Bay Journal

Healing waters

Programs offer power of paddling to disabled

  • By Leslie Middleton on March 23, 2014
A lunch break is followed by a quick float down a natural water chute while Wintergreen Adaptive Sports volunteers assist. (Leslie Middleton)

The paddling trip is like any other. There’s orientation, a scramble for gear and boat checks as everyone readies for a trip on the James River from the Hardware River down to New Canton, VA.

But the van for the shuttle carries more than changes of clothes and car keys. It’s full of the wheelchairs and braces that belong to the students, all participants in the adaptive paddling program at Wintergreen Resort.

Wintergreen Adaptive Sports is one of a growing number of programs that put disabled people on the water, people who never imagined they’d paddle their own boat or sail on the Bay.

Programs vary, with some offered only for children. Others, like the fast-growing Team RiverRunner, headquartered in Washington, DC, were created for “wounded warriors,” service men and women and veterans who have physical disabilities. All build on the transformative power of being on the water; all are described as empowering, healing, rewarding.

Savanna Stout has been paddling five years with the Wintergreen program. Now 21, she’s in her own pink plastic kayak fitted to take advantage of mobility in her upper body. “The wheelchair was all I’d ever known,” she said, until Wintergreen volunteers helped her gain the skills and confidence to become a solo paddler.

Her mother encouraged her to give it a try, in spite of Stout’s fear, and she came home from her first session with bright eyes and a hunger for more.

Volunteers are key to the programs. “I get more out of the program than I give to it,” said Scott Wiggins, who has volunteered for Wintergreen for more than seven years. Team RiverRunner was founded to work with disabled veterans, but many of its chapters bring paddling opportunities to disabled civilians. Joe Mornini, founder of Team RiverRunner, said this fulfills their mission of providing purpose to those who suffer the physical and mental wounds of war.

The DC Team RiverRunner chapter hosts weekly open houses with Camp Calleva, providing an opportunity for vets with limitations to work with kids with limitations. The Virginia Beach chapter pairs military paddlers with kids who have developmental and physical disabilities. As coordinator Chuck Conley says, “Everybody can do some good.”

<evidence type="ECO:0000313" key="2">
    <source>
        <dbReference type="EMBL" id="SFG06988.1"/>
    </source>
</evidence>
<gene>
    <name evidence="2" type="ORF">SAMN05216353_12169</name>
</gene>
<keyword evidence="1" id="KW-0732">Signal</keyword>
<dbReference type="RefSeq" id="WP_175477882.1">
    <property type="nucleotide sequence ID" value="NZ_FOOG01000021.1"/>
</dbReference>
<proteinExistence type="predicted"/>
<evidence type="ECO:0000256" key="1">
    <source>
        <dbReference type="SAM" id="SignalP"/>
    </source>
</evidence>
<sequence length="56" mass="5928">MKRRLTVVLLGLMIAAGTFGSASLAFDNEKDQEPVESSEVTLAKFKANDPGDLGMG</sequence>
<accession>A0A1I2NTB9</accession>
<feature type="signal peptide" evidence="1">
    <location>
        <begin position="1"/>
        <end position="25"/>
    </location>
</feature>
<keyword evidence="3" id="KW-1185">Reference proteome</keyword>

Back on the James, Savanna takes her turn at a small ledge. Students, instructors, and volunteers all get the same encouragement as they traverse the churning water. After all, on the water, the river treats everyone equally.

Variety of programs allow the disabled to test the waters

Many local parks and recreation departments offer therapeutic recreation programs that include on-the-water experiences. Fees may apply in some cases. Most also welcome volunteers.

  • Wintergreen Adaptive Sports: Lovingston, VA. Summer schedule starts May 31. Call 434-426-6932 or visit http://wintergreenadaptivesports.org/was-programs/summer-sports.
  • Sportable: Richmond. Paddling, rowing, and other sports on Reedy Creek on the James River. Kayak programs start June 3. Visit http://sportable.org/sports/kayaking/ or call 804-340-2991.
  • Team RiverRunner: Washington, DC. Kayaking for wounded warriors, their families. Visit www.teamriverrunner.org/ or call 703-532-6070.
  • Calleva River School: Poolesville, MD. Free open house every Sunday starting May 4: kayak, canoe, sail and stand-up paddleboard in Seneca Creek/Potomac River for disabled children, their families. Call 301-216-1248 or visit www.calleva.org/content/adaptive-kayaking-open-house.
  • Team RiverRunner: Virginia Beach. Kayak, surf kayak, outrigger canoe, veteran service projects with Autistic Buddies and KelsKids (with disabilities). Call 757-515-5391 or visit www.facebook.com/TeamRiverRunnerVB.
  • Therapeutic Adventures: Charlottesville, VA. Individualized adaptive sports instruction, outdoor recreation, guide services. Kayaking, canoeing, fly-fishing on central Virginia rivers and Eastern Shore. Contact: 434-981-5834, e-mail adaptive.guide@gmail.com or visit www.taonline.org/ta/.
  • Baltimore Adapted Recreation & Sports: Sparks, MD. Canoeing, kayaking, sailing. First kayak tour May 3 at Piney Run State Park. Call 478-227-7386 or visit www.barsinfo.org.
  • Access-Ability at Downtown Sailing Center: Baltimore. Free adaptive sailing open houses start April 12. Call 410-727-0722 or visit www.downtownsailing.org/accessabilitysailing.
  • Chesapeake Region Accessible Boating: Annapolis. Monthly free sailing, workshops, racing, community, family sailing with and for disabled persons. Call 410 -626-0273 or visit http://crabsailing.org/.
  • American Canoe Association Adaptive Paddling: www.americancanoe.org/?page=Courses_Adaptive.

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About Leslie Middleton

Leslie Middleton writes about water quality, public access, and the special places of the Chesapeake Bay region from her home in Charlottesville, Virginia.

Read more articles by Leslie Middleton

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